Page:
By Liam Lacey
When a spaceship carrying an alien baby crashes on a Kansas farm, a childless couple, Tori and Kyle Breyer, decide to secretly raise the child as their own. As he develops into a boy, Brandon turns out to have a variety of super-powers. Familiar so far?
Here’s the twist: He does not use his powers for good, nor does he stand for Truth, Justice and the American Way. Though the “what if Superman was bad?” conceit isn’t especially new, Brightburn, named after the town where it is set, is something a little different, a deliberate horror/superhero mash-up.
The film is brought to the screen by Guardians of the Galaxy producer James Gunn, which may probably raise unwarranted expectations. Written by Gunn’s brother and cousin, and directed by David Yarovesky, (The Hive) this a predictable soar-and-gore, welding a winking Superman origin story to eighties’ slasher and demon-child genres.
The cute baby of the early scenes soon emerges as a stone-eyed slasher, mixing his super-powers with some old-fashioned creepiness: A little telekinesis and a glass shard to the eyeball; some levitation on the night highway and a driver left with a rearranged face.
By the time the budding super-creep has hit puberty, even Brandon’s patient parents Tori (Elizabeth Banks) and Kyle (David Denman) begin to realize they have a problem. The kid throws a lawnmower across several fields, crushes the hand of a girl classmate, fills notebooks with the phrase “Take Earth” and likes to hide in closets wearing a ski mask.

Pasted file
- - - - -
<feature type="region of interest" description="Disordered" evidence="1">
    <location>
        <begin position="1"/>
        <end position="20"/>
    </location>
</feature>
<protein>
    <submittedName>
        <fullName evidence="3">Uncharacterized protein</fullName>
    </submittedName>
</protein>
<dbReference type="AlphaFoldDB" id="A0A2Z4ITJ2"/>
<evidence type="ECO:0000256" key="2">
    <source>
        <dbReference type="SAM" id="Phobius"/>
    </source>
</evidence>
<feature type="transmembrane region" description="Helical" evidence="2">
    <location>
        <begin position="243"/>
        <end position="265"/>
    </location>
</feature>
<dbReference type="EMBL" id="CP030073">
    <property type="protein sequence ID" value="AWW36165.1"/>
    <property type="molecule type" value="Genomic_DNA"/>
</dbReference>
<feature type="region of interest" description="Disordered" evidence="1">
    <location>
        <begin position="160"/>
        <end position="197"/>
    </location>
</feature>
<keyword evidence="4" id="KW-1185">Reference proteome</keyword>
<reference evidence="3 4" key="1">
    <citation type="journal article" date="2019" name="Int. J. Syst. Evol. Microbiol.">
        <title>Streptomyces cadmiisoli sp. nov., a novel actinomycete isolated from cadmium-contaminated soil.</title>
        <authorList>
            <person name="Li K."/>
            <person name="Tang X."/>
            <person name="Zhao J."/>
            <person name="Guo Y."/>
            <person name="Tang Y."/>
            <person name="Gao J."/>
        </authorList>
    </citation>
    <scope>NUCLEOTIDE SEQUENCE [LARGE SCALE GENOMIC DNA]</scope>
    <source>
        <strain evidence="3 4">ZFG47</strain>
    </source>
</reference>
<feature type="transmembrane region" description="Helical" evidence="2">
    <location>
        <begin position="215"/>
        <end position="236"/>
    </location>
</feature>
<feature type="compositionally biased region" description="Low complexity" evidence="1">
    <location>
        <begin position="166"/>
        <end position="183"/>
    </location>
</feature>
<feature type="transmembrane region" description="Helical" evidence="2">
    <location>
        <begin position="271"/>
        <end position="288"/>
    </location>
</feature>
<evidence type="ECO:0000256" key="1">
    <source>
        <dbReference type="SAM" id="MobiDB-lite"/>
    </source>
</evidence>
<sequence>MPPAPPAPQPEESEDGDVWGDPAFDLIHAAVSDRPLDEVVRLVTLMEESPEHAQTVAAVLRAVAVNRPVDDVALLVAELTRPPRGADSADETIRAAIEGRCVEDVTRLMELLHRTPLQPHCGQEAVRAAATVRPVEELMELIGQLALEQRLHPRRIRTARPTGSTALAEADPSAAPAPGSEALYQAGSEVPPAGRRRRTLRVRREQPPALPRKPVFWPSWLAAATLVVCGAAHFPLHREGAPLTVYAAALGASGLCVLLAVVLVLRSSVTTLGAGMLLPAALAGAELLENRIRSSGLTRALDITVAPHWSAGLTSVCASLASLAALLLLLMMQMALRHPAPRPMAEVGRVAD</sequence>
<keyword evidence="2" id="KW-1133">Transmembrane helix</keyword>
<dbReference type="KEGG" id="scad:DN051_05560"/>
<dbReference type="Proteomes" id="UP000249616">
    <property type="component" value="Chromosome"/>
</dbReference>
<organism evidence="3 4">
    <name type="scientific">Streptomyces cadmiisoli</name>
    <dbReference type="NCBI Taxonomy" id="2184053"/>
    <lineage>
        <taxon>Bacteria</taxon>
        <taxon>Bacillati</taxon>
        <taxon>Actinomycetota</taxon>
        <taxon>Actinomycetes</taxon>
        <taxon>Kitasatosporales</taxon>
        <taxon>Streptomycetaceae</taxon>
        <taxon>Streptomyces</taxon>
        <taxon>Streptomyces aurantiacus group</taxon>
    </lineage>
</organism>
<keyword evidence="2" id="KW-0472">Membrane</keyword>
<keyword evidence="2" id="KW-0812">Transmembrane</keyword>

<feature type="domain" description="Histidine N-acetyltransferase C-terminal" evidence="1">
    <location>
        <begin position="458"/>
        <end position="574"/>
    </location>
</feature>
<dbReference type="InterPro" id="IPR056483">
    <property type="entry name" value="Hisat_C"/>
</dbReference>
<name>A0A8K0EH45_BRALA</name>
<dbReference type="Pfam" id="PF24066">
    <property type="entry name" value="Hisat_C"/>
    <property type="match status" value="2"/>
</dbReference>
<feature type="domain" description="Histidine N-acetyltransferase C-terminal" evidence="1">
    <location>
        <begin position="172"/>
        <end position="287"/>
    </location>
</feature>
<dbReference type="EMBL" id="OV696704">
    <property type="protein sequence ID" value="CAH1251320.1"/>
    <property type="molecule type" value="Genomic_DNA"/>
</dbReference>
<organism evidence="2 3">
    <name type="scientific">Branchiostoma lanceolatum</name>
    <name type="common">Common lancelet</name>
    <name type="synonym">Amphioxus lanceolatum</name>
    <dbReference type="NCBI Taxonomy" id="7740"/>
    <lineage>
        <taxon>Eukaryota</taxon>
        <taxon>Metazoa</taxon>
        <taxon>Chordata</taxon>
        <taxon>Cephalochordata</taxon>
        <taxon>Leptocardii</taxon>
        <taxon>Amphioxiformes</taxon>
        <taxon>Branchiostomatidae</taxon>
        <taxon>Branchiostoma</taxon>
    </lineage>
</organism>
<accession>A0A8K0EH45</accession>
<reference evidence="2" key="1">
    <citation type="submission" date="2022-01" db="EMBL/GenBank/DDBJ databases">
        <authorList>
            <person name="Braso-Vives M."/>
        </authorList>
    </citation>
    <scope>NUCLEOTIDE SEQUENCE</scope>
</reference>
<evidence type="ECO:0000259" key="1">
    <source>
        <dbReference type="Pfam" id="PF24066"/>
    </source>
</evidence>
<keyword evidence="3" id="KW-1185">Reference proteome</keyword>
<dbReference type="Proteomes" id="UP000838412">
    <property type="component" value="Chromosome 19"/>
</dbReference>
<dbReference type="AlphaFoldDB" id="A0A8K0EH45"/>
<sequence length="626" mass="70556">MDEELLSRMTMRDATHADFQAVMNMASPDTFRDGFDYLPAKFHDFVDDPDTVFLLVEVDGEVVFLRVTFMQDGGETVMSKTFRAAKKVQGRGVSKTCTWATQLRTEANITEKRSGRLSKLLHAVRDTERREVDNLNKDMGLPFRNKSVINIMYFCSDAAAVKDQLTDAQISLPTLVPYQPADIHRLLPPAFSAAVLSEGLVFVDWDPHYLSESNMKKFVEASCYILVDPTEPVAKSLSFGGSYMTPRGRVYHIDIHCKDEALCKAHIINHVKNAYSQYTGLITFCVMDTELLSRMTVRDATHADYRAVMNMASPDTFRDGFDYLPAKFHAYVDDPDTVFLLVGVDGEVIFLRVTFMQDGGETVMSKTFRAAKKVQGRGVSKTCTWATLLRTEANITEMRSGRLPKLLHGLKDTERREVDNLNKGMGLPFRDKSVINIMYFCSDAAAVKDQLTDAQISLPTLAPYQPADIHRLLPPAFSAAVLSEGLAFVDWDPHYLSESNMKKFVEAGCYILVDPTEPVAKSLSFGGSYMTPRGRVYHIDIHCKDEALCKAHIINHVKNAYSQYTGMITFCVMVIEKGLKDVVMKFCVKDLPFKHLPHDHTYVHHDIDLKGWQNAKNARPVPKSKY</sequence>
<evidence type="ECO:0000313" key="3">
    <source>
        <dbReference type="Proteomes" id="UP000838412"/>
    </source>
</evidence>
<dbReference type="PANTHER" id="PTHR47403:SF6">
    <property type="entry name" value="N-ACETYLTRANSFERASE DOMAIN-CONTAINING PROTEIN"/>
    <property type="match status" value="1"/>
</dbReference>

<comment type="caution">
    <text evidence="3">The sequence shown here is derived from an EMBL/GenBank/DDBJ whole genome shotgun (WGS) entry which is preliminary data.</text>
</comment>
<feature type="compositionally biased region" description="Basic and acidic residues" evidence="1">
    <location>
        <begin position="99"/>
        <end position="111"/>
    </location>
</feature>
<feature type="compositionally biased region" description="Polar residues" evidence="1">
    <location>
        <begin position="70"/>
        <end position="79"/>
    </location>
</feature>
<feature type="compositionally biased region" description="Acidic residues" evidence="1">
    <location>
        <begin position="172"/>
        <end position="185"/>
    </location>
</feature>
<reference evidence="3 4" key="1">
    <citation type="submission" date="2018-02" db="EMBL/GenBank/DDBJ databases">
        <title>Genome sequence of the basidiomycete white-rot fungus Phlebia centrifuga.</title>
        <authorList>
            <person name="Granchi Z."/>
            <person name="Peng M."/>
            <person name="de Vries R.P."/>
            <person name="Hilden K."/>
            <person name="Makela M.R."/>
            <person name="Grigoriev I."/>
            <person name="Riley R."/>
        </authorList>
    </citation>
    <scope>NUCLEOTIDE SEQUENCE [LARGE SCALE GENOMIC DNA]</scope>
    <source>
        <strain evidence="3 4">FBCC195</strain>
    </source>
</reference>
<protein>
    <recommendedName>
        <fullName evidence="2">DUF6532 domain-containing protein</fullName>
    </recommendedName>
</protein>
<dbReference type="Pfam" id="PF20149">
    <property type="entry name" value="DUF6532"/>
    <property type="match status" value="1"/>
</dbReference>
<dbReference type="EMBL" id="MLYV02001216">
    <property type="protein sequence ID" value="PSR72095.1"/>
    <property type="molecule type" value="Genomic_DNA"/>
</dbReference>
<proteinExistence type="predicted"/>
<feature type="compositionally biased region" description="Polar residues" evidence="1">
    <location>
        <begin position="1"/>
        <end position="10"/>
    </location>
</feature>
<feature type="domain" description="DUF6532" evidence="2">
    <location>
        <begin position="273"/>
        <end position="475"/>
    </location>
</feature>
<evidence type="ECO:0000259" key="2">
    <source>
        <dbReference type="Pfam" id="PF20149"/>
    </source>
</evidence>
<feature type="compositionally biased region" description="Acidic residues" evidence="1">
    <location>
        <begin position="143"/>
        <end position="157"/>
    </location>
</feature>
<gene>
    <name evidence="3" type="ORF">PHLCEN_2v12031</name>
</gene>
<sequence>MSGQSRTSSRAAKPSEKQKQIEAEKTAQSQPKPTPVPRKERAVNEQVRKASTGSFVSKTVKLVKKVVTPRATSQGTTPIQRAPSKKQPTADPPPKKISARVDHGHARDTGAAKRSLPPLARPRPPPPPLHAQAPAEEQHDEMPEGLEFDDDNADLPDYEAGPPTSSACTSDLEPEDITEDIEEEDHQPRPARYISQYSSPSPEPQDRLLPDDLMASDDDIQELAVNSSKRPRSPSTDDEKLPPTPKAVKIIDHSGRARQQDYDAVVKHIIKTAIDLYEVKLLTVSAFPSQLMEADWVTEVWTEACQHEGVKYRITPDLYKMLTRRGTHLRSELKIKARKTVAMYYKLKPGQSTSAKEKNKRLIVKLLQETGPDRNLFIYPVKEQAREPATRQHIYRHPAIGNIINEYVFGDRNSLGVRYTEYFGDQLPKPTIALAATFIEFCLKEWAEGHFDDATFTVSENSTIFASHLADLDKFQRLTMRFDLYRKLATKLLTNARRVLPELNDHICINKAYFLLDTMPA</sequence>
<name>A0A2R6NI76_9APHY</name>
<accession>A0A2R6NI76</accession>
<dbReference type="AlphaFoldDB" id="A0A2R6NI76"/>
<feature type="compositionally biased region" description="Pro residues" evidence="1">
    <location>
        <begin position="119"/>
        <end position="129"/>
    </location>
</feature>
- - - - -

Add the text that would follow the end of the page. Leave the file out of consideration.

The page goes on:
As Brandon is busy checking off all the guidance counsellor’s boxes for a future career in serial killing, he also displays super-strength and laser shooting eyes.
Elizabeth Banks tries hard as the still-sexy doting mom practicing steely denial, but she’s a good actress working well beneath her abilities here as a scream queen.
As the bearded, burly dad, David Denman (The Office) is left to gasp at the obvious absurdity of the situation. (“He’s not our son! He’s a thing we found in the woods.”). Unfortunately, Jackson A. Dunn, the young actor playing Brandon doesn’t really manage conveying a human side. His lack of affect and scene-to-scene inconsistency becomes more incoherent than scary.
The movie rattles through ninety minutes of episodic jolts, the visual style is jumbled. Distinctive only in having a better effects budget than your average demons-in-the-attic quickie. While the super-parody elements offer a few snorts of amusement, the movie avoids taking on more complex ideas about Superman as an American ideal, though the filmmakers are obviously aware of the Bizarro context. In a jocular sequence during the credits, we see an Alex Jones-style conspiracy nut raving on the television, a nod to a nation caught up in fear mongering and violent fantasies.
Of course, the character of Superman – an emotionally-stunted, not-quite human with formidable destructive powers, has always had his ambiguous side. The character was originally evil in creator Jerry Siegel’s first 1932 story, Reign of Superman, before the Man of Steel settled down, a few years later, as the familiar embodiment of boyish, clean-cut patriotism.
As a number of commentators, including the New York Times’ Paul Krugman, have already noticed, there’s a better demonic superhero story out there to reflect the Trump era. That story is Jerome Bixby’s 1953 short story, It’s a Good Life later adapted into one of the most famous Twilight Zone episodes (and a segment in the 1983 Twilight Zone movie).
In the story, a Midwestern farm community is cut off from the world and trapped in the thrall of a tempestuous monster child with God-like powers. As we know from the daily headlines, that’s a predicament that is truly horrifying.
Brightburn. Directed by David Yarovesky. Written by Brian Gunn and Mark Gunn. Starring: Elizabeth Banks, David Denman, Jackson A. Dunn. Brightburn can be seen at the Scotiabank Theatre, Cineplex Yonge-Eglinton and Cineplex Yorkdale.